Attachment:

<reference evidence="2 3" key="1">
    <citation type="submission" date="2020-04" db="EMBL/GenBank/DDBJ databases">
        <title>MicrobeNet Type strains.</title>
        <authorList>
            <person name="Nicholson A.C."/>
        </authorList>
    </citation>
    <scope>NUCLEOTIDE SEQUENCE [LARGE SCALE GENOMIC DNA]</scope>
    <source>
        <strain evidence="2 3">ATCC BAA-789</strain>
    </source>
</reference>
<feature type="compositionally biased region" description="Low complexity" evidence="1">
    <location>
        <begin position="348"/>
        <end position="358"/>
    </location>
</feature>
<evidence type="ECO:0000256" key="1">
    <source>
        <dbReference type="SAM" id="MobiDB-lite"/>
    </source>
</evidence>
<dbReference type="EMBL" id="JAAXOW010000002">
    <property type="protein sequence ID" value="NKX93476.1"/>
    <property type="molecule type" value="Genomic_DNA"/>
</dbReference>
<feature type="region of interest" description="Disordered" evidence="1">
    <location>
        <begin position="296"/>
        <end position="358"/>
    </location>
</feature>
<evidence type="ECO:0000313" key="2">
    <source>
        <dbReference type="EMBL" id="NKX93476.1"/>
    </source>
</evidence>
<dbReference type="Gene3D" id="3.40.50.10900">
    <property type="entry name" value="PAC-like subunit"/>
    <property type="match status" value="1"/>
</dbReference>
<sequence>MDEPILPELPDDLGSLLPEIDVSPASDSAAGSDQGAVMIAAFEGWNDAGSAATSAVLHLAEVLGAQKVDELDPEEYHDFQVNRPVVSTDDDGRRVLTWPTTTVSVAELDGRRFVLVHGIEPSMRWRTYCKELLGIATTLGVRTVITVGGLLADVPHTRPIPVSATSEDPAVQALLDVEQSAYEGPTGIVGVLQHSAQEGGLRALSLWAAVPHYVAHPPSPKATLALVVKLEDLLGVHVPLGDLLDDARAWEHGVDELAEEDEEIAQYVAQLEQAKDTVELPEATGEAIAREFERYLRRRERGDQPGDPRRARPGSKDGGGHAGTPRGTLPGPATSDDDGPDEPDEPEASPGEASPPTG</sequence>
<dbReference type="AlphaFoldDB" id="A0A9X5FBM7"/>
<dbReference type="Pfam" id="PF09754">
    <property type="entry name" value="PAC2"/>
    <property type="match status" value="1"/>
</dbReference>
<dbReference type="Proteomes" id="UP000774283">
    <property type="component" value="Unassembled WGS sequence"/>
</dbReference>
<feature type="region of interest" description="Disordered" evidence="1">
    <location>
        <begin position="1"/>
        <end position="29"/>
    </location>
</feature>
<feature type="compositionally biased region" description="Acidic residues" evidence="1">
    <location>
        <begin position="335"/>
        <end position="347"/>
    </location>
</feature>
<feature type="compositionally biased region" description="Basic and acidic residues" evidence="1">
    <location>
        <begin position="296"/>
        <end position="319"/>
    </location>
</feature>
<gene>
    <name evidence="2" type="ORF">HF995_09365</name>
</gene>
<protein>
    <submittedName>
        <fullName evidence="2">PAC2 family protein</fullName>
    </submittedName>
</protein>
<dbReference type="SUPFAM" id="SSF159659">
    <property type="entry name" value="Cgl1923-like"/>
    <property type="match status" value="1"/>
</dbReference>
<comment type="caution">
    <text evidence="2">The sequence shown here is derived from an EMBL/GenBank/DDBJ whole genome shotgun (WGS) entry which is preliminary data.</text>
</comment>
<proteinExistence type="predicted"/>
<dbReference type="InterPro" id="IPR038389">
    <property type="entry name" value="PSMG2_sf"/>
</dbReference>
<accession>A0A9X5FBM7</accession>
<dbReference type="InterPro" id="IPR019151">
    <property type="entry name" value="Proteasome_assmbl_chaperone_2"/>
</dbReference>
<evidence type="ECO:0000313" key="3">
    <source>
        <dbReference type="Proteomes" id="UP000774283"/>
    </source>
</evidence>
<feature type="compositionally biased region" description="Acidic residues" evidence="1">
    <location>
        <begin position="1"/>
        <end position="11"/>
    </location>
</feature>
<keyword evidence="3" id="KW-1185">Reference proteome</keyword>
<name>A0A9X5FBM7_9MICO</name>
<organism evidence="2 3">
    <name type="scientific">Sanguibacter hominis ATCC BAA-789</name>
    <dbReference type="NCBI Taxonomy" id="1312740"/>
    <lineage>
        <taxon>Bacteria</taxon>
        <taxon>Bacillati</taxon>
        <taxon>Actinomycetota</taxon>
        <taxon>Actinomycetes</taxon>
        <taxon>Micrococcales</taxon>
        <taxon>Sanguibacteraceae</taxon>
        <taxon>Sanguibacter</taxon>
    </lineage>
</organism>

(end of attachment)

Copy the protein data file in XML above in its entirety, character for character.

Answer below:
<reference evidence="2 3" key="1">
    <citation type="submission" date="2020-04" db="EMBL/GenBank/DDBJ databases">
        <title>MicrobeNet Type strains.</title>
        <authorList>
            <person name="Nicholson A.C."/>
        </authorList>
    </citation>
    <scope>NUCLEOTIDE SEQUENCE [LARGE SCALE GENOMIC DNA]</scope>
    <source>
        <strain evidence="2 3">ATCC BAA-789</strain>
    </source>
</reference>
<feature type="compositionally biased region" description="Low complexity" evidence="1">
    <location>
        <begin position="348"/>
        <end position="358"/>
    </location>
</feature>
<evidence type="ECO:0000256" key="1">
    <source>
        <dbReference type="SAM" id="MobiDB-lite"/>
    </source>
</evidence>
<dbReference type="EMBL" id="JAAXOW010000002">
    <property type="protein sequence ID" value="NKX93476.1"/>
    <property type="molecule type" value="Genomic_DNA"/>
</dbReference>
<feature type="region of interest" description="Disordered" evidence="1">
    <location>
        <begin position="296"/>
        <end position="358"/>
    </location>
</feature>
<evidence type="ECO:0000313" key="2">
    <source>
        <dbReference type="EMBL" id="NKX93476.1"/>
    </source>
</evidence>
<dbReference type="Gene3D" id="3.40.50.10900">
    <property type="entry name" value="PAC-like subunit"/>
    <property type="match status" value="1"/>
</dbReference>
<sequence>MDEPILPELPDDLGSLLPEIDVSPASDSAAGSDQGAVMIAAFEGWNDAGSAATSAVLHLAEVLGAQKVDELDPEEYHDFQVNRPVVSTDDDGRRVLTWPTTTVSVAELDGRRFVLVHGIEPSMRWRTYCKELLGIATTLGVRTVITVGGLLADVPHTRPIPVSATSEDPAVQALLDVEQSAYEGPTGIVGVLQHSAQEGGLRALSLWAAVPHYVAHPPSPKATLALVVKLEDLLGVHVPLGDLLDDARAWEHGVDELAEEDEEIAQYVAQLEQAKDTVELPEATGEAIAREFERYLRRRERGDQPGDPRRARPGSKDGGGHAGTPRGTLPGPATSDDDGPDEPDEPEASPGEASPPTG</sequence>
<dbReference type="AlphaFoldDB" id="A0A9X5FBM7"/>
<dbReference type="Pfam" id="PF09754">
    <property type="entry name" value="PAC2"/>
    <property type="match status" value="1"/>
</dbReference>
<dbReference type="Proteomes" id="UP000774283">
    <property type="component" value="Unassembled WGS sequence"/>
</dbReference>
<feature type="region of interest" description="Disordered" evidence="1">
    <location>
        <begin position="1"/>
        <end position="29"/>
    </location>
</feature>
<feature type="compositionally biased region" description="Acidic residues" evidence="1">
    <location>
        <begin position="335"/>
        <end position="347"/>
    </location>
</feature>
<feature type="compositionally biased region" description="Basic and acidic residues" evidence="1">
    <location>
        <begin position="296"/>
        <end position="319"/>
    </location>
</feature>
<gene>
    <name evidence="2" type="ORF">HF995_09365</name>
</gene>
<protein>
    <submittedName>
        <fullName evidence="2">PAC2 family protein</fullName>
    </submittedName>
</protein>
<dbReference type="SUPFAM" id="SSF159659">
    <property type="entry name" value="Cgl1923-like"/>
    <property type="match status" value="1"/>
</dbReference>
<comment type="caution">
    <text evidence="2">The sequence shown here is derived from an EMBL/GenBank/DDBJ whole genome shotgun (WGS) entry which is preliminary data.</text>
</comment>
<proteinExistence type="predicted"/>
<dbReference type="InterPro" id="IPR038389">
    <property type="entry name" value="PSMG2_sf"/>
</dbReference>
<accession>A0A9X5FBM7</accession>
<dbReference type="InterPro" id="IPR019151">
    <property type="entry name" value="Proteasome_assmbl_chaperone_2"/>
</dbReference>
<evidence type="ECO:0000313" key="3">
    <source>
        <dbReference type="Proteomes" id="UP000774283"/>
    </source>
</evidence>
<feature type="compositionally biased region" description="Acidic residues" evidence="1">
    <location>
        <begin position="1"/>
        <end position="11"/>
    </location>
</feature>
<keyword evidence="3" id="KW-1185">Reference proteome</keyword>
<name>A0A9X5FBM7_9MICO</name>
<organism evidence="2 3">
    <name type="scientific">Sanguibacter hominis ATCC BAA-789</name>
    <dbReference type="NCBI Taxonomy" id="1312740"/>
    <lineage>
        <taxon>Bacteria</taxon>
        <taxon>Bacillati</taxon>
        <taxon>Actinomycetota</taxon>
        <taxon>Actinomycetes</taxon>
        <taxon>Micrococcales</taxon>
        <taxon>Sanguibacteraceae</taxon>
        <taxon>Sanguibacter</taxon>
    </lineage>
</organism>